funerary practices of ancient china chinese bronze vessels and the terracotta warriors

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Funerary Practices of Ancient China

Funerary Practices of Ancient ChinaChinese Bronze Vessels And TheTerracotta WarriorsThe funerary practices of ancient China had similarities to those used by the ancient Egyptians.A primary difference continued to the the interpretations of the role of the emperor or pharaoh.Double bubble map with students.1After Life and BurialsElaborate funerary processesHonor the dead and make offerings.Buried with Tokens for the afterlife.Emperors were not gods.Pharaohs were GodsPreserve Spirit.Preserve Body and Spirit.EgyptiansAncient Chinese2Spirituality of JadeThe Jade Suit of Liu Sheng

Although their coffins had collapsed, Liu Sheng and Dou Wan were each found in a well-preserved jade suit. Liu Sheng's was made of 2498 pieces of jade, sewn together with two and a half pounds of gold wire. Each suit consists of 12 sections: face, head, front, and back parts of tunic, arms, gloves, leggings, and feet. It has been estimated that a suit such as Liu Sheng's would have taken ten years to fashion. Along with the jade suits, Liu Sheng and Dou Wan each had a gilt bronze headrest inlaid with jade and held jade crescents in their hands.Archaeologists had known of the existence of jade burial suits from texts, but the two suits found at Mancheng are the earliest and most complete examples ever discovered. During the Han, jade funerary suits were used exclusively for the highest ranking nobles and were sewn with gold, silver, or bronze wire according to rank.The practice was discontinued after the Han.Jade was such a rare and valuable stone to the Ancient Chinese that Alchemists were called upon to create a synthetic Jade. The religious value of Jade all but disappeared by the end of the Qin Dynasty.3Chinese Bronze VEssels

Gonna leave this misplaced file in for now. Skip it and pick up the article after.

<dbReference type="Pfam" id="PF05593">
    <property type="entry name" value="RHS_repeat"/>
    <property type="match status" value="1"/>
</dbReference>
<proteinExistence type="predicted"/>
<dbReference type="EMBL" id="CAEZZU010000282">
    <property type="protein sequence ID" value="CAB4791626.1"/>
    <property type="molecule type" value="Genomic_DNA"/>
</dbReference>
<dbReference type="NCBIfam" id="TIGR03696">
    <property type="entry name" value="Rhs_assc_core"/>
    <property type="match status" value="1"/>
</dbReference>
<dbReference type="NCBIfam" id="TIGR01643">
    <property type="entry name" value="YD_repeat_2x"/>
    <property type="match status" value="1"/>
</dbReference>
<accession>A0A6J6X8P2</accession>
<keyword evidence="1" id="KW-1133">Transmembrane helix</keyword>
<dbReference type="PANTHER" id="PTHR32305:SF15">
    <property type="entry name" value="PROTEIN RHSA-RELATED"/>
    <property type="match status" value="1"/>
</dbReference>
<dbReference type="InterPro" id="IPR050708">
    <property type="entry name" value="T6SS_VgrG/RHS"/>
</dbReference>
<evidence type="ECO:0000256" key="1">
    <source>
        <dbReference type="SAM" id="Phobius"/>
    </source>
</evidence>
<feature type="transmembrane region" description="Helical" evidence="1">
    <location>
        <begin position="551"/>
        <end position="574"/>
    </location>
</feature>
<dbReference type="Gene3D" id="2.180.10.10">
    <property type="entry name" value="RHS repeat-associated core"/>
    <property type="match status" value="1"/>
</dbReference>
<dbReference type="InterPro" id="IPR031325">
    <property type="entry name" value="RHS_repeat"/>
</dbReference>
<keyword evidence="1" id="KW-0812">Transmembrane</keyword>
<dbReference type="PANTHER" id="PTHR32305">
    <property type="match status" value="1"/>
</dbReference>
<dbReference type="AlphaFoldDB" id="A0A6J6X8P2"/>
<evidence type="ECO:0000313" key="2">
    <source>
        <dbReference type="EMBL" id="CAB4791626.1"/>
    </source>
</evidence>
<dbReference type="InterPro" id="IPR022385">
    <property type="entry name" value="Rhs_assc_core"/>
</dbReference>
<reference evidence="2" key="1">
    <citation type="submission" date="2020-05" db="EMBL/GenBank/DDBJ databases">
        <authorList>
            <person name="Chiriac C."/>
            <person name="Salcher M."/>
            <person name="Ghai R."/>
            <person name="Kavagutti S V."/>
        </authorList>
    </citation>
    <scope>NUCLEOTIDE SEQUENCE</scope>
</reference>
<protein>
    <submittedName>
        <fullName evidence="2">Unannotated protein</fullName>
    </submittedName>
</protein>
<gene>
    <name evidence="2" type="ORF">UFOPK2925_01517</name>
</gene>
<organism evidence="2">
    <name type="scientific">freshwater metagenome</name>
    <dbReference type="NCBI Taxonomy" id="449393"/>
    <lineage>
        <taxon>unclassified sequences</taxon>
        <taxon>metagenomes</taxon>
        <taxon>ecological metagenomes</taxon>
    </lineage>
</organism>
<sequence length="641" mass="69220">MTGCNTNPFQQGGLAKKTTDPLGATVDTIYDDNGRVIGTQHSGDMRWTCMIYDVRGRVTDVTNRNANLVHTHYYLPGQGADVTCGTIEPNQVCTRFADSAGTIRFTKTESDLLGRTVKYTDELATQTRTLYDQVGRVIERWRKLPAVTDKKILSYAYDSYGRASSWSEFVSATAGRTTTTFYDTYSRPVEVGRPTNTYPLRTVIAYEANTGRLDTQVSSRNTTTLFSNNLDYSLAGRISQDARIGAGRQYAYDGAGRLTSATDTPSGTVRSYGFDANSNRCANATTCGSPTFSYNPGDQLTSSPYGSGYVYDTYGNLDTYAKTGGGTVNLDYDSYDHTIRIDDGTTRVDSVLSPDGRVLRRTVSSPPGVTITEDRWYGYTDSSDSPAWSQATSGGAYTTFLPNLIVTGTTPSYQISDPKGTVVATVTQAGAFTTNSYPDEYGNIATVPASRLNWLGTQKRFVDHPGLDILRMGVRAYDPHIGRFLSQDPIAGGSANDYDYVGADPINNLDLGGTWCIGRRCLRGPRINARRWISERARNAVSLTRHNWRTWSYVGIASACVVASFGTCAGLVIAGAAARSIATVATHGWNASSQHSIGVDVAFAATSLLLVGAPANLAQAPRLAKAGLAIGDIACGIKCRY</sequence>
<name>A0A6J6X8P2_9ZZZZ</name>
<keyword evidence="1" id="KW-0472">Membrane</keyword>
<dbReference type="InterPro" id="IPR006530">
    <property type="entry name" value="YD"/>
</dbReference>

The spiritual practices of the Shang dynasty people arose from the belief that the spirits of ancestors in the supernatural world were forever in control of man's earthly well-being, and it was therefore necessary that offerings of prayer and food constantly be made to them. From the evidence of oracle bone inscriptions we know that not only did the people of the Shang dynasty offer sacrifices to a wide range of phenomena, but their ceremonies were varied and complex. The vessels used by the ruling house and nobility to offer food or wine in these sacrificial ceremonies were cast of bronze. Their types were extremely varied; many had their origin in everyday objects of pottery or wood.4